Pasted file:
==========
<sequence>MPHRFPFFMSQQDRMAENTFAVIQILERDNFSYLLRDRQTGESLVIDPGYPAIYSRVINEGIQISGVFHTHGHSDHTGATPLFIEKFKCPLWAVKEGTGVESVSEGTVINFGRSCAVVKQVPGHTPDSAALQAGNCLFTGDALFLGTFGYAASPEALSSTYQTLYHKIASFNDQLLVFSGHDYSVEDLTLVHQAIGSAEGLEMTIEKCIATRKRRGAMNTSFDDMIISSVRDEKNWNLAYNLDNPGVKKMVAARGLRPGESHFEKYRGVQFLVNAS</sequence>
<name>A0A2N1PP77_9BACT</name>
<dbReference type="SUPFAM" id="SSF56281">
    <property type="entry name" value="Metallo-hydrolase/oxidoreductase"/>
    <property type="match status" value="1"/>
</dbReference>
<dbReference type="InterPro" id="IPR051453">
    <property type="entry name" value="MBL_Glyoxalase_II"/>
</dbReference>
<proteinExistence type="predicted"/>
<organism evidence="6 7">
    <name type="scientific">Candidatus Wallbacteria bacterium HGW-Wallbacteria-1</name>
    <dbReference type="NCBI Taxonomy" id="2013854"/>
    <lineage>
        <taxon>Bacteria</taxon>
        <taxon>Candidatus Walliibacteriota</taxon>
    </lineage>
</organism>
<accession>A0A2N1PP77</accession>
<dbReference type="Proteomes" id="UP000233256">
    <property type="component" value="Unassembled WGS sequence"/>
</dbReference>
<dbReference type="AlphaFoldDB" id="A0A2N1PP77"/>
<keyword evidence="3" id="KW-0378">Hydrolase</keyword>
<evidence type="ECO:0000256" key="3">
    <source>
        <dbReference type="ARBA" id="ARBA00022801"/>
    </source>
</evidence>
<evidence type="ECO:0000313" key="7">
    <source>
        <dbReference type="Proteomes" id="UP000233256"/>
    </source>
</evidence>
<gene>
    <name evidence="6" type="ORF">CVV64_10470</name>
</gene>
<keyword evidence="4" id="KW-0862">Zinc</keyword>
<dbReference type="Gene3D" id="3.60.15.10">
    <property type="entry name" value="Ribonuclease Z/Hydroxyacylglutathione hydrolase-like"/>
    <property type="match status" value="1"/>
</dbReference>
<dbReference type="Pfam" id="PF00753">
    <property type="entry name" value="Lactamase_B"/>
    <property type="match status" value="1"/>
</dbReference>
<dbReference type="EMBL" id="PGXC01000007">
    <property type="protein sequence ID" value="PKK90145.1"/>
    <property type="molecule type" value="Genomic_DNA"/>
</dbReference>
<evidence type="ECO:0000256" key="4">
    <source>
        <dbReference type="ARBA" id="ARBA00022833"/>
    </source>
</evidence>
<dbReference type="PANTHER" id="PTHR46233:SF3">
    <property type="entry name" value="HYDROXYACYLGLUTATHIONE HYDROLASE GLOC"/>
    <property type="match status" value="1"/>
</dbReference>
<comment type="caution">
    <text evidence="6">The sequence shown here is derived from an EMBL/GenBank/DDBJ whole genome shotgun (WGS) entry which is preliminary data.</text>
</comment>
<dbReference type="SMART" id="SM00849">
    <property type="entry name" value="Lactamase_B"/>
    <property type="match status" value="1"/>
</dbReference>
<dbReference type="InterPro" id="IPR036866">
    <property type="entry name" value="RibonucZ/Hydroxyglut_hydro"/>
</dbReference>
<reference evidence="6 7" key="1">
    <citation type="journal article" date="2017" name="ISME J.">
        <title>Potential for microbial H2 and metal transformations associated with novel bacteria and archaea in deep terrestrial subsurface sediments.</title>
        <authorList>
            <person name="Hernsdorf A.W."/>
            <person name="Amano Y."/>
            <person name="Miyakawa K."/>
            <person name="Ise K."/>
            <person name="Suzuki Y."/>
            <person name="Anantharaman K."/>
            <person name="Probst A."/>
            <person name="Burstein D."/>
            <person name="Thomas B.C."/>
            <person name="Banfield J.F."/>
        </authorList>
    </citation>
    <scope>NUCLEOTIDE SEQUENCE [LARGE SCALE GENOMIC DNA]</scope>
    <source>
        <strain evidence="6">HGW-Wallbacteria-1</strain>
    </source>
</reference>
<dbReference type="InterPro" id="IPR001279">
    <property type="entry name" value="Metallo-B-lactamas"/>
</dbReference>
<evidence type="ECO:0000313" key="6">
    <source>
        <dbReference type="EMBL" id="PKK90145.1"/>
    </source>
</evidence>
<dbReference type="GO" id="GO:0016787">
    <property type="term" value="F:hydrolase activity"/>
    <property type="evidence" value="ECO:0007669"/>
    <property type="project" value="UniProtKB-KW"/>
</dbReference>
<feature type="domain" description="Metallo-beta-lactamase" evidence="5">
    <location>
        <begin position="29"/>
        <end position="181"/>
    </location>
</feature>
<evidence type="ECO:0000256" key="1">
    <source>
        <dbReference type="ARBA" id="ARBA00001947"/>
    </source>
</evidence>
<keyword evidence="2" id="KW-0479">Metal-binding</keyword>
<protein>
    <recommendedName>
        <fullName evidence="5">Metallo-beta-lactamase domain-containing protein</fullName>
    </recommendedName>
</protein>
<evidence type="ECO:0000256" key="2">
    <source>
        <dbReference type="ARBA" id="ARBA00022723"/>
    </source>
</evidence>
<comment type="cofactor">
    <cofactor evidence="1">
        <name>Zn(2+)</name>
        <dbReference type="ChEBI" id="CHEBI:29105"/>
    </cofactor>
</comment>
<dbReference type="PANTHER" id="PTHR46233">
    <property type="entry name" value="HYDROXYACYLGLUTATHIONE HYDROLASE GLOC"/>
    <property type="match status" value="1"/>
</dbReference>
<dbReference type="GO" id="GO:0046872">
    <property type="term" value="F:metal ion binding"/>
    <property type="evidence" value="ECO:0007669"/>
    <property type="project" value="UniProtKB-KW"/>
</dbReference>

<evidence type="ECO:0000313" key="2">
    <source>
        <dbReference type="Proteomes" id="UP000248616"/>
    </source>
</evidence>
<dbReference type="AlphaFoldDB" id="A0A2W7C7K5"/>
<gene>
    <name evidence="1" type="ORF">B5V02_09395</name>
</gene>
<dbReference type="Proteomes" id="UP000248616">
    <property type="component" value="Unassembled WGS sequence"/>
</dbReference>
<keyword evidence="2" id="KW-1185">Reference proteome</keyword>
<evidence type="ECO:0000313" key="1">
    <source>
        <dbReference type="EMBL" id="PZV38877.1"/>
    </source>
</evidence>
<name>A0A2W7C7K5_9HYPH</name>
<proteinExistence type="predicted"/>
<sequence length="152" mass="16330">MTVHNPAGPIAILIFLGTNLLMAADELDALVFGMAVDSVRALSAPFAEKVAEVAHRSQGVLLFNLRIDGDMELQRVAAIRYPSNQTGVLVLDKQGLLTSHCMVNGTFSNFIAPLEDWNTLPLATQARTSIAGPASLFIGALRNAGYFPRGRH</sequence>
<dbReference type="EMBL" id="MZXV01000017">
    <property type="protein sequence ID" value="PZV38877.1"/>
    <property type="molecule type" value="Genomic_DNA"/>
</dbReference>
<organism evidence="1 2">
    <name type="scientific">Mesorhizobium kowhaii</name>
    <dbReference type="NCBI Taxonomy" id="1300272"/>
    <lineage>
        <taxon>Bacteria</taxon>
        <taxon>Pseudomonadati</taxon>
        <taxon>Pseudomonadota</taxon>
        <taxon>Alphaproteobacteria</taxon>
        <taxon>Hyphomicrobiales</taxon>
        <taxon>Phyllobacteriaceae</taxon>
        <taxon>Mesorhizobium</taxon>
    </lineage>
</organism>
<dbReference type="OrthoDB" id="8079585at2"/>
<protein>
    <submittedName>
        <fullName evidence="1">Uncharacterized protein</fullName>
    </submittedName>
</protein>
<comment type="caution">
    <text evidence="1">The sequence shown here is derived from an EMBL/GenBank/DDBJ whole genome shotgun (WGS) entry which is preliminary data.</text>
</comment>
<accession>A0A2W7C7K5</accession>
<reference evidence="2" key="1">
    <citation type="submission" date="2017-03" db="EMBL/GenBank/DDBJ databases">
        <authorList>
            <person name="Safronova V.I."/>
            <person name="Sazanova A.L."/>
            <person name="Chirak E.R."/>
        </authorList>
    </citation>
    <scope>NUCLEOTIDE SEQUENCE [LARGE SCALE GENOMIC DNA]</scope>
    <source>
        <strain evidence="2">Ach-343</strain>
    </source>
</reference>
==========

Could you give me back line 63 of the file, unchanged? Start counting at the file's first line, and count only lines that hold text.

<dbReference type="SMART" id="SM00849">